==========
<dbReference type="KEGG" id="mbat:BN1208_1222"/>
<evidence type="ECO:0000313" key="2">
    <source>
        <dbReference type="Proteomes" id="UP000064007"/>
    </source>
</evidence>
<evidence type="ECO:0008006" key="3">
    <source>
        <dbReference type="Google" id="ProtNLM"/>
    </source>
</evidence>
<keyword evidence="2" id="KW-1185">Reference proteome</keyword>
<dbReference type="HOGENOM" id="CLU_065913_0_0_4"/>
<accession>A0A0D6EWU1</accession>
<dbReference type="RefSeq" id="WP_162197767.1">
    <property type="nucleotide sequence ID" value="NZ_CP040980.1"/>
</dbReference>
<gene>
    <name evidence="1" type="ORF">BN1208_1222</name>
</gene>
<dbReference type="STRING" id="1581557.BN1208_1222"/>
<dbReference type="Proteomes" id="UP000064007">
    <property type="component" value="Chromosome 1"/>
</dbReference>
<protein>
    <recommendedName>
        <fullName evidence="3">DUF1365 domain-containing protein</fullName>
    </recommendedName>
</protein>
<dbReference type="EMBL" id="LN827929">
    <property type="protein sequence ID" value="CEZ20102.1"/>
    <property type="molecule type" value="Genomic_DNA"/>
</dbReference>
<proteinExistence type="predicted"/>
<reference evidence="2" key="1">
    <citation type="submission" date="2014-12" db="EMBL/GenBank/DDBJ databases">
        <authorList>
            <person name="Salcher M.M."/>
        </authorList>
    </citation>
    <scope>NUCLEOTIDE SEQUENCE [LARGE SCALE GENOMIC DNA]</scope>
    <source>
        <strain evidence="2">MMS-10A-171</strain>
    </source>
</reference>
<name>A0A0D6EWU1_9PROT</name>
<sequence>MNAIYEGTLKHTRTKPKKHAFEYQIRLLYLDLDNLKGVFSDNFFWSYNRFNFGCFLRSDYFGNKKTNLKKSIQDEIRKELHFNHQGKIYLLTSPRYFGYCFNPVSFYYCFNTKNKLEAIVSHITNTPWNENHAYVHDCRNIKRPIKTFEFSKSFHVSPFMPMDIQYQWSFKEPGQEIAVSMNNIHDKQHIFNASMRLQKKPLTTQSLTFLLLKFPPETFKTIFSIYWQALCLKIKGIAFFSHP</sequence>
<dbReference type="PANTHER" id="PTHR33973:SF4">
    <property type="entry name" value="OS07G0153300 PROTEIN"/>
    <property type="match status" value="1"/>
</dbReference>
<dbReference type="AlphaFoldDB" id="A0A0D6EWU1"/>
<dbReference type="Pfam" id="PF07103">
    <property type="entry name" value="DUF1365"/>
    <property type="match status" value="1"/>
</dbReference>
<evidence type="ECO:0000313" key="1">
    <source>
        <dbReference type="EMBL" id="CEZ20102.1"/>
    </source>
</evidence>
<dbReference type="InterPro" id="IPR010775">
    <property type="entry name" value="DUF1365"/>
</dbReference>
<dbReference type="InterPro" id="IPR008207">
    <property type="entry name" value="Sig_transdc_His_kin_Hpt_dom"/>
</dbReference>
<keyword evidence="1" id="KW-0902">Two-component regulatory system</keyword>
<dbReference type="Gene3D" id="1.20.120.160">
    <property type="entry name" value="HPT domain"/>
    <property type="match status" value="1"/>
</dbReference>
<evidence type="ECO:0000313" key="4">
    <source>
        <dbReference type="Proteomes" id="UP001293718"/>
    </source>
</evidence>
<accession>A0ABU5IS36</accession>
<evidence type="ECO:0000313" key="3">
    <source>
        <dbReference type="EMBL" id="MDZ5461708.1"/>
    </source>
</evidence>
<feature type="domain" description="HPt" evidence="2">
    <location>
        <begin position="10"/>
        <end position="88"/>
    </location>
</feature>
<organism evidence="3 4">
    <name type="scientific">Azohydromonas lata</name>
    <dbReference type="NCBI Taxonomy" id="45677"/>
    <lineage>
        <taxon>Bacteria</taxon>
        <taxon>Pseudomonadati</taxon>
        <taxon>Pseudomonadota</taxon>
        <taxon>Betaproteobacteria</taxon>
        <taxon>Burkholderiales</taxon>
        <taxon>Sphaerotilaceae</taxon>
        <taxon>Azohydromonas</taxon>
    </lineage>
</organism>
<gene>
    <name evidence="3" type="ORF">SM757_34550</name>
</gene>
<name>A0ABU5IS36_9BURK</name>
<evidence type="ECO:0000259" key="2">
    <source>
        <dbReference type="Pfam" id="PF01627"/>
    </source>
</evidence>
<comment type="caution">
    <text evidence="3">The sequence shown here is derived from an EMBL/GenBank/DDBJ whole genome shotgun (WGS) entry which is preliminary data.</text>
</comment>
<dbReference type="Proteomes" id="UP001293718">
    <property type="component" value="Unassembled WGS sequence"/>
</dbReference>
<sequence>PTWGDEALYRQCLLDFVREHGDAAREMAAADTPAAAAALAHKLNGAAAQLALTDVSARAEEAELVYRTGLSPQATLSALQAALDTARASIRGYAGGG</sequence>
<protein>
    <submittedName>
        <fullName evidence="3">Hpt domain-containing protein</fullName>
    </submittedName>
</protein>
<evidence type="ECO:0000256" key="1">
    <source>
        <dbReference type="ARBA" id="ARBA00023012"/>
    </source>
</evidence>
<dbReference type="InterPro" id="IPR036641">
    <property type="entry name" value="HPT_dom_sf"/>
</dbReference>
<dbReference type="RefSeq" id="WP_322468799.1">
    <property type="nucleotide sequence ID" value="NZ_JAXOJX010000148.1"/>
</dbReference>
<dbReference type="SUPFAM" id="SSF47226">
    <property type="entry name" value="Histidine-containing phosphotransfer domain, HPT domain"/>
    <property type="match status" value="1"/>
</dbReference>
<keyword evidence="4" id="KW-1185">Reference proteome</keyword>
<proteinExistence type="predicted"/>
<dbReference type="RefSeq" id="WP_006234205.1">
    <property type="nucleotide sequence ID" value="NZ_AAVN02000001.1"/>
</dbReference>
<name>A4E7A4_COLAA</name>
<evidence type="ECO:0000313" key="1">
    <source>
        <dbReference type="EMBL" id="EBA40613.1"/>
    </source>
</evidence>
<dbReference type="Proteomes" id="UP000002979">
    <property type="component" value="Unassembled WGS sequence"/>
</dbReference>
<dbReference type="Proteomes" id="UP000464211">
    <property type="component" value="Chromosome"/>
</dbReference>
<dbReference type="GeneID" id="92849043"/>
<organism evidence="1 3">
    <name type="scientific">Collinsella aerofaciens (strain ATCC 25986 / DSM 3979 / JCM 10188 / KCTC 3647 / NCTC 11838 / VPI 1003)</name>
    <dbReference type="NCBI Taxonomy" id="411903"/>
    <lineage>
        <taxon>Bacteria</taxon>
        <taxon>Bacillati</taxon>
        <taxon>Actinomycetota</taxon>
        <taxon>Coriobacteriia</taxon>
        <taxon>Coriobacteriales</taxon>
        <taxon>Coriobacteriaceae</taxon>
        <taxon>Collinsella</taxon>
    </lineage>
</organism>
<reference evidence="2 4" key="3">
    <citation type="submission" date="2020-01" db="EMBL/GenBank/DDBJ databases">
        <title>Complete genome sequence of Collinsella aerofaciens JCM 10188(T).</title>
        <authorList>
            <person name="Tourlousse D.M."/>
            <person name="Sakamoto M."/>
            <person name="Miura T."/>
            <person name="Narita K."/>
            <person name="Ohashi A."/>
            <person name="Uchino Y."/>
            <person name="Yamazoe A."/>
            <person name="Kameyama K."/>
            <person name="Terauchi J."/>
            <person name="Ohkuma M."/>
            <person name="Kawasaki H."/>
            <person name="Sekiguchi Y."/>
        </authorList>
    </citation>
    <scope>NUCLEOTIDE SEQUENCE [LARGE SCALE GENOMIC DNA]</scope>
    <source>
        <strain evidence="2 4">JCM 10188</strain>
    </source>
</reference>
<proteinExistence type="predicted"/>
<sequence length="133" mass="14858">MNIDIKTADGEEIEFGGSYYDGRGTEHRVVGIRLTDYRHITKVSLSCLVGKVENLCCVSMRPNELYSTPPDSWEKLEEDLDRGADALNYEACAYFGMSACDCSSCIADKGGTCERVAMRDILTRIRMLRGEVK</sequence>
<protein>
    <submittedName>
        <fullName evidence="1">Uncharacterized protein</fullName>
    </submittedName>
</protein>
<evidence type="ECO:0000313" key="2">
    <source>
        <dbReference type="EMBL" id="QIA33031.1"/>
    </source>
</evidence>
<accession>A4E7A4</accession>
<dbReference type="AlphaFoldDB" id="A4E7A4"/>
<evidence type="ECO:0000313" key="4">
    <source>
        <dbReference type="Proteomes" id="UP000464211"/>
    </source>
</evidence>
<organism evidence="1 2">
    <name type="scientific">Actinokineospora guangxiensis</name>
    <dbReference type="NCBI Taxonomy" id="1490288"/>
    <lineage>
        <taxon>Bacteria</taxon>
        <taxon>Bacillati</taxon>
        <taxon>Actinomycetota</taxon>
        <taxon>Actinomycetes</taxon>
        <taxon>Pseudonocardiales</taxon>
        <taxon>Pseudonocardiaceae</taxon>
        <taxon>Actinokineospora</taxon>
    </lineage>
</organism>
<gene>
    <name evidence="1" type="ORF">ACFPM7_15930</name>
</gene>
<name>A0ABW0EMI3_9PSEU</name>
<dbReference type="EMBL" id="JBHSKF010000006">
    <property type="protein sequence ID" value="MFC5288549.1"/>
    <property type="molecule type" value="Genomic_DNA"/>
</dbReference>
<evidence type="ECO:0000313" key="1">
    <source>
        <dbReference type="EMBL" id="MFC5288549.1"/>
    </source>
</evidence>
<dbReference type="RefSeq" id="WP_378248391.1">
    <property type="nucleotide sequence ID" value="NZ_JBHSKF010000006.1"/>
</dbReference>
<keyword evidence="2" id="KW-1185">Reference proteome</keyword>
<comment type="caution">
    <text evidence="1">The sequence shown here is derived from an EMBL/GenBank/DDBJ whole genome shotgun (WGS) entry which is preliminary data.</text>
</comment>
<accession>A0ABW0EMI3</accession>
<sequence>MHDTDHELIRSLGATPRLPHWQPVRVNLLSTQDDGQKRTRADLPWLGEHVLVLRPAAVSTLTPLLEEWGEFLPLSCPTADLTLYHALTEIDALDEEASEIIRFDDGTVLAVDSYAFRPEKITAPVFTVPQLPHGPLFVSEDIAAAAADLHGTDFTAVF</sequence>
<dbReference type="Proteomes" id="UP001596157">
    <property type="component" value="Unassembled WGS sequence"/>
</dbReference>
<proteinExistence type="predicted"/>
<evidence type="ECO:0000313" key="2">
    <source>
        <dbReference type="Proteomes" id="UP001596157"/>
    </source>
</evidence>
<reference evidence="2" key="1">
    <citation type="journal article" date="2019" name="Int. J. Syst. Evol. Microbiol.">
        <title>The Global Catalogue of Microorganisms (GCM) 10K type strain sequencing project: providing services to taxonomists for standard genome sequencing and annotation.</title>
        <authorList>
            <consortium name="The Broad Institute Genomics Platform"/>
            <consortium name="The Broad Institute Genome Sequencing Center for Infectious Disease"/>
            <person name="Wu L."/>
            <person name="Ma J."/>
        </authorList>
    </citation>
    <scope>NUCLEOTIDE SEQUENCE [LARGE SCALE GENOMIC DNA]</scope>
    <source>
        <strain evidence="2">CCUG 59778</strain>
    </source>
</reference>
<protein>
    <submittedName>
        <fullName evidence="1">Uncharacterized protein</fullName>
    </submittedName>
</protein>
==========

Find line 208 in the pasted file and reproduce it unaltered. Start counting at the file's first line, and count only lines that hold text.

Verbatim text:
    <source>